Disinfo: 72.5% of Ukrainians support a compromise between Ukraine and Russia at all costs in order to achieve peace in Donbas


There is a fresh poll of Ukrainians, which shows the following. To the question: “Do you think it is necessary to compromise with Russia and the leaders of the self-proclaimed Donetsk and Luhansk republics, to achieve peace?” 72.5% of Ukrainians answer yes.


Manipulation of the poll results. It is designed to create the narrative that most Ukrainians support achieving peace in Donbas at any cost.

A nationwide public opinion survey was conducted by the Democratic Initiatives Foundation by Ilko Kucheriv in collaboration with the Kyiv International Institute of Sociology from 4-19 November 2019. According to it, only 14% of Ukrainians believe that for the sake of peace it is worth agreeing on any compromises. Another 58.5% believe that for the sake of peace it is worth agreeing on compromises, but not all. This position - "compromise, but not all" - is prevalent in all regions of Ukraine.



  • Reported in: Issue 177
  • DATE OF PUBLICATION: 08/12/2019
  • Language/target audience: Russian
  • Country: Russia, Ukraine
  • Keywords: War in Ukraine, Donbas
  • Outlet: Vremya pokazhet @ Pervyi kanal time 38:00 - 38:26


Cases in the EUvsDisinfo database focus on messages in the international information space that are identified as providing a partial, distorted, or false depiction of reality and spread key pro-Kremlin messages. This does not necessarily imply, however, that a given outlet is linked to the Kremlin or editorially pro-Kremlin, or that it has intentionally sought to disinform. EUvsDisinfo publications do not represent an official EU position, as the information and opinions expressed are based on media reporting and analysis of the East Stratcom Task Force.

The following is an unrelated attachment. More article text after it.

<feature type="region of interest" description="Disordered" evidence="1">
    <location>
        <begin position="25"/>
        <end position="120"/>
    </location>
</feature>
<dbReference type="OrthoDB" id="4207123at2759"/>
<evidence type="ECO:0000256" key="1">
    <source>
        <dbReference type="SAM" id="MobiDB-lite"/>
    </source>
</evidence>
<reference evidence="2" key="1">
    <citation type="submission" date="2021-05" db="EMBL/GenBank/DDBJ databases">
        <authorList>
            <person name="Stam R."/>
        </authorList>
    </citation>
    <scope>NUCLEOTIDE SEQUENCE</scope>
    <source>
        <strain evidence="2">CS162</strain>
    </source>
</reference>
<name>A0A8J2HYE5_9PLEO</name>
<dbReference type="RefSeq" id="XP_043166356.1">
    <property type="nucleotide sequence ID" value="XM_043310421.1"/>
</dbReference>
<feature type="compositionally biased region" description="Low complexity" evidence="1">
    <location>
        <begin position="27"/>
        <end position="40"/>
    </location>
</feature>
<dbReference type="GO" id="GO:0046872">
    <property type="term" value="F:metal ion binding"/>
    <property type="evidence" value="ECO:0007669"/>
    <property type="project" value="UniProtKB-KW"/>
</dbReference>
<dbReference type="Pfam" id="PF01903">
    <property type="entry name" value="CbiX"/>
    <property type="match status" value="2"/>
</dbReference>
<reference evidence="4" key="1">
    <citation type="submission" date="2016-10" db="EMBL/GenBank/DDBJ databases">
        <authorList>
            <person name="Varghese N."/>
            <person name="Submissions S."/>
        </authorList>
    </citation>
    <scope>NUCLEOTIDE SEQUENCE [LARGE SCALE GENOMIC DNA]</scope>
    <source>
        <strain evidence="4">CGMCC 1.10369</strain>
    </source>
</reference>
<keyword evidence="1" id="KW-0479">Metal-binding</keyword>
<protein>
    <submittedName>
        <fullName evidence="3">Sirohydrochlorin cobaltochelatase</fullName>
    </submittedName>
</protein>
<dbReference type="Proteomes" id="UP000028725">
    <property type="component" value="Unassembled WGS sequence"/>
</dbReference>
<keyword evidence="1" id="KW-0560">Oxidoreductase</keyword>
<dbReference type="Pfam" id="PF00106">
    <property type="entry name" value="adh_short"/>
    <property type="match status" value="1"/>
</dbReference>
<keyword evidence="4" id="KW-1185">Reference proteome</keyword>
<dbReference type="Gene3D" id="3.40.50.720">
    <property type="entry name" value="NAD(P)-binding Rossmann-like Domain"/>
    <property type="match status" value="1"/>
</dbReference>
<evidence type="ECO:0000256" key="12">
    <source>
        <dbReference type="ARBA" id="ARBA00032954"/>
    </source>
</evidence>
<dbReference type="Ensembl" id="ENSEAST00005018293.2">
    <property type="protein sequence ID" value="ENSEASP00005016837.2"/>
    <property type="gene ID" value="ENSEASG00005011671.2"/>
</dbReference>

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Internal OPCW e-mail proves that OPCW’s Douma investigation is biased

What really happened on April 7, 2018, in Douma, Syria? The Western version, according to which a chemical attack has been perpetrated by the Syrian army, has become more and more fragile in recent days. It is an email sent by a member of the OPCW mission to Syria,  unveiled by WikiLeaks, which is causing the trouble. According to it, the conclusions would have been distorted in the official report of the OPCW.

There were already the reservations of some journalists in Syria and even that of a producer of the BBC. Now critics are coming from people directly involved in the investigation. An e-mail from one who introduces himself as one of the members of this mission in Syria has been unveiled by Wikileaks. The sender of this email regrets a misleading rewrite of his observations: “By the unintentional omission of certain facts and observations an inadvertent bias has been introduced into the report, undermining its credibility. In fact, some crucial facts that have been maintained in the corrected version have turned into something quite different from what was originally drafted.”

The core of the problem observed by the author of the e-mail is, in particular, the conclusions about the presence of bottles of chlorine on the scene of the alleged attack.”The initial report underscored the fact that, although the cylinders may have been the source of the suspected release of chemicals, the evidence was insufficient to assert this and it is a major difference with from the redacted report…”